15 Quick Steps to Plant Grass Seed on an Existing Lawn

“A healthy lawn increases property values, controls soil erosion, filters pollution from runoff water, moderates summer ground temperatures, and adds oxygen to the air.”

Lawn maintenance requires an investment of time, efforts, and resources, and believe me, it is a labor-intensive job. But if you know how to get the job done right, it becomes much easier and result-oriented.

If you have a lawn and you are looking to renovate it, you have landed on the right page. The renovation of your lawn can be done in three different ways. The first method is called the complete renovation that includes killing the yard as a whole and growing new grass. The second one is overseeding, which means growing new seeds on an existing lawn, and the last one is repairing bare spots.

Overseeding will help you to achieve a thick turf that will enhance the beauty of your lawn as well as leave less room available for weeds. This article is going to provide you with elaborate information on how to plant grass seeds on an existing lawn, and after reading this entire article, you will be able to start your lawn renovation project all by yourself.

Steps to Follow

Soon after finishing your project, you will see the rejuvenating effects of applying all the tips and tricks given in this article. So, below is the step by step guide, keep reading.

Step #1: Test Soil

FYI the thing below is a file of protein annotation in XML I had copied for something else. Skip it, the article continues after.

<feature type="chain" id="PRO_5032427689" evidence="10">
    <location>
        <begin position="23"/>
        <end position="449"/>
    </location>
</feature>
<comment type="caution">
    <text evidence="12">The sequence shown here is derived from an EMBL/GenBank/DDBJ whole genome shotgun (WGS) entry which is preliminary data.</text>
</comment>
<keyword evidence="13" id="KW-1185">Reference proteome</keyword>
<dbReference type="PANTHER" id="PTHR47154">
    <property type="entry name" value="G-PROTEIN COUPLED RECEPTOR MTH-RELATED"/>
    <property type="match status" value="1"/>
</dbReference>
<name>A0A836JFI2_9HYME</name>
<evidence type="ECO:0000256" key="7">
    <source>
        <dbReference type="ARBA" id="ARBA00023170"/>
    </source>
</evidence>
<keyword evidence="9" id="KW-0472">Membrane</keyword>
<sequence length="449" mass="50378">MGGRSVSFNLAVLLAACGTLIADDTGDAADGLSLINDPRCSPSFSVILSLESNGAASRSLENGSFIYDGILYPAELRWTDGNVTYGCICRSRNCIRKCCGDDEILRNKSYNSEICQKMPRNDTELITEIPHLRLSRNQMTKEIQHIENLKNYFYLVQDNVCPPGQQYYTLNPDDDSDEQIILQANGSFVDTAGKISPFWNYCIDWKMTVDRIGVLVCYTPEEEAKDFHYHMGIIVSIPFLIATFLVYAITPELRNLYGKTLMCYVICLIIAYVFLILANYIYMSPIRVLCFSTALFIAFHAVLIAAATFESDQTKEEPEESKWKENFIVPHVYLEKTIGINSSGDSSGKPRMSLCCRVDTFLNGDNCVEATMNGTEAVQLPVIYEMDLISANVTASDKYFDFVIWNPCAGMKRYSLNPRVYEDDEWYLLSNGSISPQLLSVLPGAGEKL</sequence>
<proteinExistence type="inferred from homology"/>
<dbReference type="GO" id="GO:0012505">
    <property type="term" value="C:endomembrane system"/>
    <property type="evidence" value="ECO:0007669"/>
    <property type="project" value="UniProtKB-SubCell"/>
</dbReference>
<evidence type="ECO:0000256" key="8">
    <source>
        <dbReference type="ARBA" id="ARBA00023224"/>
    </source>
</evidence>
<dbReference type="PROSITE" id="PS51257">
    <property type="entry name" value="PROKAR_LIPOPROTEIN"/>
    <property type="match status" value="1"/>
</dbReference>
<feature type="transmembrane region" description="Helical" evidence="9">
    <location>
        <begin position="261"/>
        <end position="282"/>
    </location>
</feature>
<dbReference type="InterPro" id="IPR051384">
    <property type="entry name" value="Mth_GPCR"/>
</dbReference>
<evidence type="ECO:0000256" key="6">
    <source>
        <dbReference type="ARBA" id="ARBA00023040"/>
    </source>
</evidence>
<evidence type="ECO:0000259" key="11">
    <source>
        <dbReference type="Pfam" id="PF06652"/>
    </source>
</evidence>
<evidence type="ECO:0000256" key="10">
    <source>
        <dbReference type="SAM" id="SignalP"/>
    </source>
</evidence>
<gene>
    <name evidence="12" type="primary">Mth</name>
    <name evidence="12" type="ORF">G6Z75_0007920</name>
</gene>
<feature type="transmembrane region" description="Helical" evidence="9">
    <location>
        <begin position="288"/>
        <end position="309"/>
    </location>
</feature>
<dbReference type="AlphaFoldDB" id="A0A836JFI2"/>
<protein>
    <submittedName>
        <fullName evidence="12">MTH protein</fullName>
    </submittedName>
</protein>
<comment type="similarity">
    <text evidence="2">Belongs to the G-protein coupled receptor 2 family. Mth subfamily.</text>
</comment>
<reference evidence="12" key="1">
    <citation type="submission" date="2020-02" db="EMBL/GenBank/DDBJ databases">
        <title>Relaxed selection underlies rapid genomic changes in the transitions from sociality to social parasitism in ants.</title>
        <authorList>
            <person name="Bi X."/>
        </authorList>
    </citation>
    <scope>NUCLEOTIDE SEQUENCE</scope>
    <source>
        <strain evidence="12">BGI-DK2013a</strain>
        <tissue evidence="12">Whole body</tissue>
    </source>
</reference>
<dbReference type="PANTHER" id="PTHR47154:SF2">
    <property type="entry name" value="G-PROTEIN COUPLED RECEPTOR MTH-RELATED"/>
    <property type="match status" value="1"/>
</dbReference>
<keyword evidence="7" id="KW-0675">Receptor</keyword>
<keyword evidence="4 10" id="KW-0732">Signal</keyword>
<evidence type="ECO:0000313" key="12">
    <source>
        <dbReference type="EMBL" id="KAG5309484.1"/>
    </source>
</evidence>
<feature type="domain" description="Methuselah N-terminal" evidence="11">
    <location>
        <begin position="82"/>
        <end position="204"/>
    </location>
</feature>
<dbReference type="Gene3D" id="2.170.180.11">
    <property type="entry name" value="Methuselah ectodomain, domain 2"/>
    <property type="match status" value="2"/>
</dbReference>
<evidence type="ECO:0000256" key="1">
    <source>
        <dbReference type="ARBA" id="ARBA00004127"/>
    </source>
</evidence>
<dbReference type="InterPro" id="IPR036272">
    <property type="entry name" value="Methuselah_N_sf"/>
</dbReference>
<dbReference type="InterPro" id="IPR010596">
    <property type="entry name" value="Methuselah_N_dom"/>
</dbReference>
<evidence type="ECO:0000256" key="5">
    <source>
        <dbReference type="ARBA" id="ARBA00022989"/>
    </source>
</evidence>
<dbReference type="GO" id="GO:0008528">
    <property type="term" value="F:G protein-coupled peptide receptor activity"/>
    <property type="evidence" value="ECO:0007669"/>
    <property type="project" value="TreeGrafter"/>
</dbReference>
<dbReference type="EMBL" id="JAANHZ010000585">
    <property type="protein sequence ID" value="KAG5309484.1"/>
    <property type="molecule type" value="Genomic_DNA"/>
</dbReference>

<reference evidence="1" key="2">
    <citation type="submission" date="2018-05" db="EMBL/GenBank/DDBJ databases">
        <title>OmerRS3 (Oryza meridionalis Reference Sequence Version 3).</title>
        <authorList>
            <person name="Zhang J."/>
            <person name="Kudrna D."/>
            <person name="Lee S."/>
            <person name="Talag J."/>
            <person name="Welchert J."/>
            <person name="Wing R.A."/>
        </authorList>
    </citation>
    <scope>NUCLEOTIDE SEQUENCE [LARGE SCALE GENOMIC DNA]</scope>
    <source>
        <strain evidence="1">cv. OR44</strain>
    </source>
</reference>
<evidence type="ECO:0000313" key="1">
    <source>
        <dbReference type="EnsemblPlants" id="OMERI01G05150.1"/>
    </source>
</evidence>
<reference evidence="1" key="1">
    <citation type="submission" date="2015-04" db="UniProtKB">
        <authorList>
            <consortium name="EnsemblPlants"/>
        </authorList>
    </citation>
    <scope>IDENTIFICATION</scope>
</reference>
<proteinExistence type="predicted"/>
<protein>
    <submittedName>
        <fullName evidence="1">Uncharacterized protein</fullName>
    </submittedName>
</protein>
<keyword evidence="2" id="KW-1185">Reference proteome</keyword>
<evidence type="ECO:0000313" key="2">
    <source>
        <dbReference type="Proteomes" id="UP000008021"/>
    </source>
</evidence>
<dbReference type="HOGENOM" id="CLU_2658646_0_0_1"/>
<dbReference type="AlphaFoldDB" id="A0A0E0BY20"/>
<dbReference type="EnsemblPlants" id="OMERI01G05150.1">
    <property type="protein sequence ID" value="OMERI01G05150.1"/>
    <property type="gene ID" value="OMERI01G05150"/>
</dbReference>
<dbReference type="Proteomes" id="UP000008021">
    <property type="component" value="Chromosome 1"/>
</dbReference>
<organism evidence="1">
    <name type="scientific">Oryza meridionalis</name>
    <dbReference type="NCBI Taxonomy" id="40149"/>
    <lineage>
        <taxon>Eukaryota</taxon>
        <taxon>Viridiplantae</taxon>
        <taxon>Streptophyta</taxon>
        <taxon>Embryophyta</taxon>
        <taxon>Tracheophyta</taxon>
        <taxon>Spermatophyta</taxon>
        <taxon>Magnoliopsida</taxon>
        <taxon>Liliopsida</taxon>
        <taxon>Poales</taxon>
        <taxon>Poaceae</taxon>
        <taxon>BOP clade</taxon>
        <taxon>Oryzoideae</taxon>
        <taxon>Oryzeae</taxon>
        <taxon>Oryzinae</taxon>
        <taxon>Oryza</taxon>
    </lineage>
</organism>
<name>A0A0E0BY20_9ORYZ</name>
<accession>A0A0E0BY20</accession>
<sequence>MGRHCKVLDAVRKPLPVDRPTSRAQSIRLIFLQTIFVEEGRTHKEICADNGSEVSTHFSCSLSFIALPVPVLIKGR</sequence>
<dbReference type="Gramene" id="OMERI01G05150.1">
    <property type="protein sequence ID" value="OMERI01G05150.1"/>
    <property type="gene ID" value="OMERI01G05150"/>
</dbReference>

If your lawn requires renovation, your first step should be to discover what is wrong with your lawn or why it needs repair. The best way to figure that out is by running your lawn through a soil test. Contact your local professional analytical laboratory and get the soil tested.

Soil test not only reveals the problems with your soil and its condition but also provides recommendations for fertilization. Using the test results, you can better find out whether the soil needs phosphorus, potassium, iron, or its lacking nitrogen.

There is no use in making efforts and wasting money if you don’t even know where you are heading. Unplanned care provided to your lawn may cause harm to your yard. However, proper planning and homework may reduce the efforts and total expenditure of your project. So, consider having the soil tested right at the beginning so that you can move on accordingly.

Step #2: Type of Seed

Seeds types

Once the test has been taken and you have interpreted the results, you should decide on the type of grass seeds you would like to saw.